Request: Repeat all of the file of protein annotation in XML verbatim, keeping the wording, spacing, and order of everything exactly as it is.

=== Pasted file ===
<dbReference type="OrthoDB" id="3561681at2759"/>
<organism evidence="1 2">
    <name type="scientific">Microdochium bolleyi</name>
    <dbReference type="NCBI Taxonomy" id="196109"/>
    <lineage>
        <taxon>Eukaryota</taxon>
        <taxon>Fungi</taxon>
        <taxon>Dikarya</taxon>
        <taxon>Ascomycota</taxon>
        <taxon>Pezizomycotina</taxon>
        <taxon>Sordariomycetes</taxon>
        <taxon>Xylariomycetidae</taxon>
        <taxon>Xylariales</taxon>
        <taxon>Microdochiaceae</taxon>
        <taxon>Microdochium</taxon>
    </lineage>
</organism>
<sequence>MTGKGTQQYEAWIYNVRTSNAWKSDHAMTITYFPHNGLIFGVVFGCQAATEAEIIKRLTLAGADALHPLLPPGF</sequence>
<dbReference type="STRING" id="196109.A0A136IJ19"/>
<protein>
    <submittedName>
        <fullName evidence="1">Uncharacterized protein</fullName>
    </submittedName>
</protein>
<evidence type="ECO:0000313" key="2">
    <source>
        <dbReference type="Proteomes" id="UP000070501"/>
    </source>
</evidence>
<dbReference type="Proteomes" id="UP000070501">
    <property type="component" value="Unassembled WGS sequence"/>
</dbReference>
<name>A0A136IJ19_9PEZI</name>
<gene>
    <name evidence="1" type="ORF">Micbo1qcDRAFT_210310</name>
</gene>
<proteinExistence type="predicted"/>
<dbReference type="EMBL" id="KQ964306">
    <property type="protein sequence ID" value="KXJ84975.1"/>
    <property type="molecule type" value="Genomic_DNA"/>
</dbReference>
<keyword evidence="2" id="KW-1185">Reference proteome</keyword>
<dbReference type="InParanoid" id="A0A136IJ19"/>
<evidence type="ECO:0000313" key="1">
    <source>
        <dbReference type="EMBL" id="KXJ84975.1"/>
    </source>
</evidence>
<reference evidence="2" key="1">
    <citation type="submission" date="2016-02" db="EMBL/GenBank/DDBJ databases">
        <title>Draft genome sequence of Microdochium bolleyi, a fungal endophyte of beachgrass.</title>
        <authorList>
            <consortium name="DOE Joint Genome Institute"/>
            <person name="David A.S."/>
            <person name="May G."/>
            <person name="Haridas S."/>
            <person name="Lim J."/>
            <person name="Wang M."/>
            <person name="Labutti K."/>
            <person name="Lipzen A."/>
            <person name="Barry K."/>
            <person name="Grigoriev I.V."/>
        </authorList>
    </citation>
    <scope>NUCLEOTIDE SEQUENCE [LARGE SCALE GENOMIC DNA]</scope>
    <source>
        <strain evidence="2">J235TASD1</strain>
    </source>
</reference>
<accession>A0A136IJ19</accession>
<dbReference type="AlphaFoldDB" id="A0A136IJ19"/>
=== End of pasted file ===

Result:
<dbReference type="OrthoDB" id="3561681at2759"/>
<organism evidence="1 2">
    <name type="scientific">Microdochium bolleyi</name>
    <dbReference type="NCBI Taxonomy" id="196109"/>
    <lineage>
        <taxon>Eukaryota</taxon>
        <taxon>Fungi</taxon>
        <taxon>Dikarya</taxon>
        <taxon>Ascomycota</taxon>
        <taxon>Pezizomycotina</taxon>
        <taxon>Sordariomycetes</taxon>
        <taxon>Xylariomycetidae</taxon>
        <taxon>Xylariales</taxon>
        <taxon>Microdochiaceae</taxon>
        <taxon>Microdochium</taxon>
    </lineage>
</organism>
<sequence>MTGKGTQQYEAWIYNVRTSNAWKSDHAMTITYFPHNGLIFGVVFGCQAATEAEIIKRLTLAGADALHPLLPPGF</sequence>
<dbReference type="STRING" id="196109.A0A136IJ19"/>
<protein>
    <submittedName>
        <fullName evidence="1">Uncharacterized protein</fullName>
    </submittedName>
</protein>
<evidence type="ECO:0000313" key="2">
    <source>
        <dbReference type="Proteomes" id="UP000070501"/>
    </source>
</evidence>
<dbReference type="Proteomes" id="UP000070501">
    <property type="component" value="Unassembled WGS sequence"/>
</dbReference>
<name>A0A136IJ19_9PEZI</name>
<gene>
    <name evidence="1" type="ORF">Micbo1qcDRAFT_210310</name>
</gene>
<proteinExistence type="predicted"/>
<dbReference type="EMBL" id="KQ964306">
    <property type="protein sequence ID" value="KXJ84975.1"/>
    <property type="molecule type" value="Genomic_DNA"/>
</dbReference>
<keyword evidence="2" id="KW-1185">Reference proteome</keyword>
<dbReference type="InParanoid" id="A0A136IJ19"/>
<evidence type="ECO:0000313" key="1">
    <source>
        <dbReference type="EMBL" id="KXJ84975.1"/>
    </source>
</evidence>
<reference evidence="2" key="1">
    <citation type="submission" date="2016-02" db="EMBL/GenBank/DDBJ databases">
        <title>Draft genome sequence of Microdochium bolleyi, a fungal endophyte of beachgrass.</title>
        <authorList>
            <consortium name="DOE Joint Genome Institute"/>
            <person name="David A.S."/>
            <person name="May G."/>
            <person name="Haridas S."/>
            <person name="Lim J."/>
            <person name="Wang M."/>
            <person name="Labutti K."/>
            <person name="Lipzen A."/>
            <person name="Barry K."/>
            <person name="Grigoriev I.V."/>
        </authorList>
    </citation>
    <scope>NUCLEOTIDE SEQUENCE [LARGE SCALE GENOMIC DNA]</scope>
    <source>
        <strain evidence="2">J235TASD1</strain>
    </source>
</reference>
<accession>A0A136IJ19</accession>
<dbReference type="AlphaFoldDB" id="A0A136IJ19"/>